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Sustained seizure freedom with transcutaneous vagal nerve stimulation indrug-resistant epilepsy

Güncelleme tarihi: 17 Eyl 2020

Randi von Wredea,⁎ , Susanna Moskau-Hartmanna , Theodor Rübera,b,c , Christoph Helmstaedtera , Rainer Surgesa

Epilepsy is associated with increased morbidity, mortality, and impaired quality of life. One third of epilepsy patients are drug-resistant. The development of new anticonvulsants has not led to significant improvement in seizure outcomes, emphasizing the need for non-pharmaceutical approaches. Classic scheduled (invasive) vagus nerve stimulation (iVNS) is a well-established non-pharmaceutical method; however, the invasive nature of the procedure and limitations concerning imaging (MRI) might discourage patients and physicians. Transcutaneous vagus nerve stimulation (tVNS) is based on the stimulation of the auricular branch of the vagus nerve, which innervates the posterior wall of the external auditory meatus and the concha. Projections of this branch to the solitary tract have been shown. Anticonvulsant efficacy was illustrated by the following studies: a pilot study (reduced seizures in 5/7 patients during a 9-month follow-up) [1], a double-blind randomized control trial (significant reduction of seizure frequency in active group; however, difference between seizure reduction and responder rates between active and inactive groups were not significant) [2], and a single-center trial of 20 patients spanning 6 months describing an average seizure reduction but not reaching statistical significance [3]. None of these studies reported long term seizure freedom, but there were few or no side effects and no negative impact on quality of life or cognitive outcome [1–3]. The device is easy to use and well tolerated.

Case report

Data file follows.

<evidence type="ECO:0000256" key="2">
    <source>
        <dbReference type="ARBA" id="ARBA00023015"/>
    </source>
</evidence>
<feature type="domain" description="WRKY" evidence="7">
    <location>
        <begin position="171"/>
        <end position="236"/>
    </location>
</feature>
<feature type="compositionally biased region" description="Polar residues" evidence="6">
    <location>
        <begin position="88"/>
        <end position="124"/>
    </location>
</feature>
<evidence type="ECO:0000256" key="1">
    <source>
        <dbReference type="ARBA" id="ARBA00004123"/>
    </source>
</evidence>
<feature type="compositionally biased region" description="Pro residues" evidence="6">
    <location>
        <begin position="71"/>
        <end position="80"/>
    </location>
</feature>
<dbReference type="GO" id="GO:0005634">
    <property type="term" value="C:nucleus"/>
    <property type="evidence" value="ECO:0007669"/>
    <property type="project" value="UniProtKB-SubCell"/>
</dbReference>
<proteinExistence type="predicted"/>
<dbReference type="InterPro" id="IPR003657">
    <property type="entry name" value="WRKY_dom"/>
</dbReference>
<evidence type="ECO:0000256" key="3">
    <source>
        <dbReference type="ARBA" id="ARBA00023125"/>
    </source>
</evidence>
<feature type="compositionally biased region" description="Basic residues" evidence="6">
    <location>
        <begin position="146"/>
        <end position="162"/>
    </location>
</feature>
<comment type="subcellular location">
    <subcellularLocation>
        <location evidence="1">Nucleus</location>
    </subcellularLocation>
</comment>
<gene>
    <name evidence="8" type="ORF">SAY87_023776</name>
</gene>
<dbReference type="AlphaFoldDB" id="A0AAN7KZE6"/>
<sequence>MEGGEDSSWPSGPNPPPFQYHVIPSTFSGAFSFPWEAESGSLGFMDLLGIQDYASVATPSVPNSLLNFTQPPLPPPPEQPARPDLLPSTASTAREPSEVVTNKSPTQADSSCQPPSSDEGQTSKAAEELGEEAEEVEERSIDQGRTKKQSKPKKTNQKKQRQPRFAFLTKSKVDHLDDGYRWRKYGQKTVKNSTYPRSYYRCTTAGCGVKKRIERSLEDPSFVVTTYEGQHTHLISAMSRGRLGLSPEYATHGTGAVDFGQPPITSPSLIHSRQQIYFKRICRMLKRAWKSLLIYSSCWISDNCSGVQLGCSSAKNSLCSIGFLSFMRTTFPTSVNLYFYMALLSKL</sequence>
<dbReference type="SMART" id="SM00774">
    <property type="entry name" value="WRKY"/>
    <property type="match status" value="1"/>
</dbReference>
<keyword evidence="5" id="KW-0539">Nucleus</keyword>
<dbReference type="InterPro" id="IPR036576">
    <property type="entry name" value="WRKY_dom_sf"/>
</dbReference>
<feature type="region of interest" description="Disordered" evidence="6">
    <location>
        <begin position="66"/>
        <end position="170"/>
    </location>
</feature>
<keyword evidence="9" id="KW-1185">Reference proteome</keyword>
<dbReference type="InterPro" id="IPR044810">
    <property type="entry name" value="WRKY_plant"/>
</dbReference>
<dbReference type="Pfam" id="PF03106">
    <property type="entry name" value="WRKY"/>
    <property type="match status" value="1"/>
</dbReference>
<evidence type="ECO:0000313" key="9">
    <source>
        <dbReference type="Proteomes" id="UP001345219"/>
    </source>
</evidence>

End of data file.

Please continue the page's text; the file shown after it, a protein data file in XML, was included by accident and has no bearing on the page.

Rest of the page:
A 24-year-old female patient having seizures since the age of eleven has been treated by us since 2013. She presented with focal to bilateral tonic-clonic seizures with anxiety and dizziness, sometimes with auras, and always with oral automatisms. At first, seizures were sleep-related; later, they also occurred during wakefulness. During the last 12 years, they exclusively occurred during wakefulness. Cerebral MRI revealed bilateral subcortical band heterotopias (Fig. 1), and genetic testing showed a heterozygous mutation in exon 5 of the DCX gene. EEG displayed regional slowing in the theta-band in the left and right temporal regions. The patient reported delayed development but ultimately achieved all developmental milestones. She did not suffer from any comorbidities; there was no family history of epilepsy. The patient showed only minor cognitive impairment and achieved nine years of education before starting training as a household assistant. Upon epilepsy diagnosis, lamotrigine was begun, leading to seizure freedom for 18 months. With seizure recurrence, lamotrigine, levetiracetam, and lacosamide were administered without achieving seizure freedom. At her first visit, she presented with three to four reported seizures per year and suffered from mild side effects from polytherapy (2000 mg levetiracetam, 150 mg lacosamide, 400 mg lamotrigine). Lamotrigine was tapered off without increase in seizure frequency. Treatment was then complicated by increased anxiety concerning attacks, requiring psychotherapy. Due to the anxiety, add-on therapy with pregabalin (300 mg/d) was started, without achieving significant seizure control. In June 2014, she was offered the additional treatment with tVNS. In the first month, one bilateral tonic-clonic seizure occurred after maladherence to anticonvulsant medication; another focal unaware seizure was observed after 10 weeks of stimulation. Since August 2014, the patient has been seizure free. Stimulation began with 0.8 mA and was adjusted to 1.5 mA. It was performed four hours daily, preferably in the afternoon, and mostly in one session. Stimulation history was excellent, as electronically documented by the device (Fig. 2). Local skin alterations or other clinical signs of side effects were not detected. EEG did not differ from the prestimulation registration. Anxiety was last reported 18 months after starting stimulation; psychopathological evaluation was normal thereafter. Seizure freedom led to psychosocial stabilization; the patient is now working as a household assistant and has acquired a driver’s license.